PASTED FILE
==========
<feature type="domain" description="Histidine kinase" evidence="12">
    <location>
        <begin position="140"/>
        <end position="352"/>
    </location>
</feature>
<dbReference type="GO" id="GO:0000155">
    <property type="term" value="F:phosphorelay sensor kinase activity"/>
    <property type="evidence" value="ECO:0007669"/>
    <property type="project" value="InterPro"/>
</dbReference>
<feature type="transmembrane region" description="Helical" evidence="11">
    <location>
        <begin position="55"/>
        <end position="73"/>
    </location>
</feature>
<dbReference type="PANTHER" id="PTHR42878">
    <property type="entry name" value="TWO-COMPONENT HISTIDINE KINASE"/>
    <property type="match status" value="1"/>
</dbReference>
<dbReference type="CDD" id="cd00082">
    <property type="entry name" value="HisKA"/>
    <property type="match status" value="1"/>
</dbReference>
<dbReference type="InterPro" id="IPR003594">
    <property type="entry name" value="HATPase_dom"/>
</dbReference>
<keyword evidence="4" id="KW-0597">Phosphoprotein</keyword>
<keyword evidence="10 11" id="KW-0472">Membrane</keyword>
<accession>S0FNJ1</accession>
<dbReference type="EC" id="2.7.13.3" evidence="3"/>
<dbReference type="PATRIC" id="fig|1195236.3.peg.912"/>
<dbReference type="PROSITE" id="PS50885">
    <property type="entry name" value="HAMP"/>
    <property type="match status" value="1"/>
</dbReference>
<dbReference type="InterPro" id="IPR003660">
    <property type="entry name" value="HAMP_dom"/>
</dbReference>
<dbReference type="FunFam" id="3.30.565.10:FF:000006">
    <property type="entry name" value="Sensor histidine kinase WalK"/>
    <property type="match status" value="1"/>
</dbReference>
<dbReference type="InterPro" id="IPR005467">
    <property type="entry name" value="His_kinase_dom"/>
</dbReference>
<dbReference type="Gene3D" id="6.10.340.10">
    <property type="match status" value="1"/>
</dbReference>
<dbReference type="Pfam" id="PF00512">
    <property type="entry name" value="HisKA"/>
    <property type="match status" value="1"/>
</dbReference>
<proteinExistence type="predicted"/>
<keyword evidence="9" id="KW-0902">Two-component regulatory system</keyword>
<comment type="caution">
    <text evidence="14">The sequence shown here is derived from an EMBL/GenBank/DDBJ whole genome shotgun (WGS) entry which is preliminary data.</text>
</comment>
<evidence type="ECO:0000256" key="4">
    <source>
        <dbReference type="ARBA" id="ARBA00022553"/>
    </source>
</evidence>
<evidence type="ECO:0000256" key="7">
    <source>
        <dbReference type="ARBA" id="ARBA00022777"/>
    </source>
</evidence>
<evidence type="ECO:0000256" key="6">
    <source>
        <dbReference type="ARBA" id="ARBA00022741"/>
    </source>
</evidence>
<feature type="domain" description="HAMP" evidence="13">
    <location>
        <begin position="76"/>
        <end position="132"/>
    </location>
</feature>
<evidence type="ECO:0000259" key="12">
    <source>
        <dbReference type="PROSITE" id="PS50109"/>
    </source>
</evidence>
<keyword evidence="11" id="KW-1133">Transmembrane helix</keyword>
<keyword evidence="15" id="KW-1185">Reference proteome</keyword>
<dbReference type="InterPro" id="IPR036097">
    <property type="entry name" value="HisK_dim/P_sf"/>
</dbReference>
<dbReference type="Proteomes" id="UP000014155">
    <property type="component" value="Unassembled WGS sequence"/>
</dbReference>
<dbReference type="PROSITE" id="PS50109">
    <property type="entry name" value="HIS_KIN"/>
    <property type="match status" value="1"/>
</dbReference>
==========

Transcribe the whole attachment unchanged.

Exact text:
<feature type="domain" description="Histidine kinase" evidence="12">
    <location>
        <begin position="140"/>
        <end position="352"/>
    </location>
</feature>
<dbReference type="GO" id="GO:0000155">
    <property type="term" value="F:phosphorelay sensor kinase activity"/>
    <property type="evidence" value="ECO:0007669"/>
    <property type="project" value="InterPro"/>
</dbReference>
<feature type="transmembrane region" description="Helical" evidence="11">
    <location>
        <begin position="55"/>
        <end position="73"/>
    </location>
</feature>
<dbReference type="PANTHER" id="PTHR42878">
    <property type="entry name" value="TWO-COMPONENT HISTIDINE KINASE"/>
    <property type="match status" value="1"/>
</dbReference>
<dbReference type="CDD" id="cd00082">
    <property type="entry name" value="HisKA"/>
    <property type="match status" value="1"/>
</dbReference>
<dbReference type="InterPro" id="IPR003594">
    <property type="entry name" value="HATPase_dom"/>
</dbReference>
<keyword evidence="4" id="KW-0597">Phosphoprotein</keyword>
<keyword evidence="10 11" id="KW-0472">Membrane</keyword>
<accession>S0FNJ1</accession>
<dbReference type="EC" id="2.7.13.3" evidence="3"/>
<dbReference type="PATRIC" id="fig|1195236.3.peg.912"/>
<dbReference type="PROSITE" id="PS50885">
    <property type="entry name" value="HAMP"/>
    <property type="match status" value="1"/>
</dbReference>
<dbReference type="InterPro" id="IPR003660">
    <property type="entry name" value="HAMP_dom"/>
</dbReference>
<dbReference type="FunFam" id="3.30.565.10:FF:000006">
    <property type="entry name" value="Sensor histidine kinase WalK"/>
    <property type="match status" value="1"/>
</dbReference>
<dbReference type="InterPro" id="IPR005467">
    <property type="entry name" value="His_kinase_dom"/>
</dbReference>
<dbReference type="Gene3D" id="6.10.340.10">
    <property type="match status" value="1"/>
</dbReference>
<dbReference type="Pfam" id="PF00512">
    <property type="entry name" value="HisKA"/>
    <property type="match status" value="1"/>
</dbReference>
<proteinExistence type="predicted"/>
<keyword evidence="9" id="KW-0902">Two-component regulatory system</keyword>
<comment type="caution">
    <text evidence="14">The sequence shown here is derived from an EMBL/GenBank/DDBJ whole genome shotgun (WGS) entry which is preliminary data.</text>
</comment>
<evidence type="ECO:0000256" key="4">
    <source>
        <dbReference type="ARBA" id="ARBA00022553"/>
    </source>
</evidence>
<evidence type="ECO:0000256" key="7">
    <source>
        <dbReference type="ARBA" id="ARBA00022777"/>
    </source>
</evidence>
<evidence type="ECO:0000256" key="6">
    <source>
        <dbReference type="ARBA" id="ARBA00022741"/>
    </source>
</evidence>
<feature type="domain" description="HAMP" evidence="13">
    <location>
        <begin position="76"/>
        <end position="132"/>
    </location>
</feature>
<evidence type="ECO:0000259" key="12">
    <source>
        <dbReference type="PROSITE" id="PS50109"/>
    </source>
</evidence>
<keyword evidence="11" id="KW-1133">Transmembrane helix</keyword>
<keyword evidence="15" id="KW-1185">Reference proteome</keyword>
<dbReference type="InterPro" id="IPR036097">
    <property type="entry name" value="HisK_dim/P_sf"/>
</dbReference>
<dbReference type="Proteomes" id="UP000014155">
    <property type="component" value="Unassembled WGS sequence"/>
</dbReference>
<dbReference type="PROSITE" id="PS50109">
    <property type="entry name" value="HIS_KIN"/>
    <property type="match status" value="1"/>
</dbReference>